Cerber Ransomware on Slave Drive Question...

Discussion in 'malware problems & news' started by harrismail, Sep 20, 2016.

  1. harrismail

    harrismail Registered Member

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    OK here goes,

    I'm new to the forums so be gentle....

    I got a version of cerber 3 ransomware on my Windows 10 office PC, for some reason I saw what was happening and after 20 minutes I reimaged the PC back to the previous days state.

    But here's my question..... a ton of files on my slave drive were encrypted - I had backups so that was fortunate BUT can my slave drive do anything harmful to my clean OS drive?

    In other words even if I delete all the files on the slave drive (not format) and copy over the good files from a clean backup can the slave drive cause me grief?

    Steve
     
  2. boredog

    boredog Registered Member

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  3. cruelsister

    cruelsister Registered Member

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    Steve- No one here can answer your question definitively as the specific malware you were hit with may or may not have had the capability of spreading over a Network. Although in the majority of cases that answer is no, adding this functionality to any malware file can be done quite easily and is Script-Kiddie level. So essentially you never know.

    For you to answer your own question you can proceed as follows:

    1). Shut off the Autorun/autoplay function for USB drives. A good primer on how to accomplish this in Win 10 can be found here: http://www.thewindowsclub.com/enable-disable-autoplay-windows

    2). You can now safely insert the USB in order to scan with with something like Zemana AntiMalware portable.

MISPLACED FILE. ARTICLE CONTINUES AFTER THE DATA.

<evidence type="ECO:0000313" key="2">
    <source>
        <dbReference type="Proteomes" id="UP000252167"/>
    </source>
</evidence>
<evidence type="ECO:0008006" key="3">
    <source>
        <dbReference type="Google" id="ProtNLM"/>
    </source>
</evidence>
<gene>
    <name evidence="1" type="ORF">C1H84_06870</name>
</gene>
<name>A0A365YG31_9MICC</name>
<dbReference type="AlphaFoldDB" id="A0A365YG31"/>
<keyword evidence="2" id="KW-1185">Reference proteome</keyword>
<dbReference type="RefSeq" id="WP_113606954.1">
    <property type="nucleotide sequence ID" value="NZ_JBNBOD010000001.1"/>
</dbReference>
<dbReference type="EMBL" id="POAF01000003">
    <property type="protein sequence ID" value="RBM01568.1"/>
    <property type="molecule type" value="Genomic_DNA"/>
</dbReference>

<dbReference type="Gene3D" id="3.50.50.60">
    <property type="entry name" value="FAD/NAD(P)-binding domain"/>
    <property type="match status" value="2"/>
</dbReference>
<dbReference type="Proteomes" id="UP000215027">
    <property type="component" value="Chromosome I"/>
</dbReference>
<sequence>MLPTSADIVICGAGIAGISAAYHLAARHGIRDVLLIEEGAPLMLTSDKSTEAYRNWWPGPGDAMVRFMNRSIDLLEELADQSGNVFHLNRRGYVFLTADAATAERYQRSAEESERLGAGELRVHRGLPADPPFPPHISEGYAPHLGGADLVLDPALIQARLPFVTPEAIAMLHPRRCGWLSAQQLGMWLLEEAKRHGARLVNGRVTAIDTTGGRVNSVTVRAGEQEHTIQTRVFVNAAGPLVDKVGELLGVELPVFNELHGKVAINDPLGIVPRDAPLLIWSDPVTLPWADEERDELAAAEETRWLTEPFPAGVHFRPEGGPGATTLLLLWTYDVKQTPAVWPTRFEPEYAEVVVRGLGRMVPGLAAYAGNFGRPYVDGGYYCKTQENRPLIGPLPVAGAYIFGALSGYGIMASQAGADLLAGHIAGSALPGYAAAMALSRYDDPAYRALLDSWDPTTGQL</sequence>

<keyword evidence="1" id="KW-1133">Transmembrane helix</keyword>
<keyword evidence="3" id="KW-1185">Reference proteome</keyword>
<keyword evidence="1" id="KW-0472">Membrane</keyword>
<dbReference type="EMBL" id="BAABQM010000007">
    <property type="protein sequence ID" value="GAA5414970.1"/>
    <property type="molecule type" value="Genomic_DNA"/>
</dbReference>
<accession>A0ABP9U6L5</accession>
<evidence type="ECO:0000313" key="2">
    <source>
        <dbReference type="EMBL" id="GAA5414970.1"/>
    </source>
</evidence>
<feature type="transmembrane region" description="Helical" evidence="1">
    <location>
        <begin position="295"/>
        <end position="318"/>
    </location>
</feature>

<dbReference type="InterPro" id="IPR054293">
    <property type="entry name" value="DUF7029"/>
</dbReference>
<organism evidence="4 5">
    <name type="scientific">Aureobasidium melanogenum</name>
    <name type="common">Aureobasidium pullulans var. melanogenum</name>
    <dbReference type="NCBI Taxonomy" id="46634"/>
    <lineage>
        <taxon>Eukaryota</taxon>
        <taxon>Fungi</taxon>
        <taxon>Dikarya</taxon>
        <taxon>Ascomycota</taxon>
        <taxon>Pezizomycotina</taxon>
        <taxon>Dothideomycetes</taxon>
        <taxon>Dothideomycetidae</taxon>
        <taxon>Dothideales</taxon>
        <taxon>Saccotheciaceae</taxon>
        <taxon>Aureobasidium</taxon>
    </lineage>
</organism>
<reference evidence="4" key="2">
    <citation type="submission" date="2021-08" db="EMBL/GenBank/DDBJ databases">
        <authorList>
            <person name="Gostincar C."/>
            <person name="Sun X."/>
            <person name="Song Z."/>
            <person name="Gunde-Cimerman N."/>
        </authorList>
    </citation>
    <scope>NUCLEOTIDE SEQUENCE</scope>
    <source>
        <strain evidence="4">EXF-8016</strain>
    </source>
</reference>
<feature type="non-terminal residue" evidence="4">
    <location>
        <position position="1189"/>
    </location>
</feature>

3). Just to confirm things go into the View tab of File Explorer Options and enable Show Hidden files, and then look for any autostart entries on the USB which were previously hidden from you. If they exist it will be quite apparent to detect (autorun.inf).

    M

    ps- can you please let us know what main security application you used that allowed you to be infected?
     
  4. Minimalist

    Minimalist Registered Member

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    I've read in past about some versions of ransomware that was using file infection to spread itself. It doesn't seem to be popular way of distribution, but you never know.
    If you have backup of encrypted files, delete those and replace them with files from backup. Before connecting backup media be sure that you don't have active infection.
    If you have executable files on that drive (programs, portable programs or installers) don't use them, but instead download new from reputable source.

    I hope that you know how you got infected and that you know how you can prevent such cases in future.
     
  5. harrismail

    harrismail Registered Member

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    Thanks for your responses - yes I do know how I managed to get the virus.... it's my own fault for penny pinching...
    I have been using Ammyy admin for a couple of years to connect to friends and relatives PC's and it's worked well..... until last week.....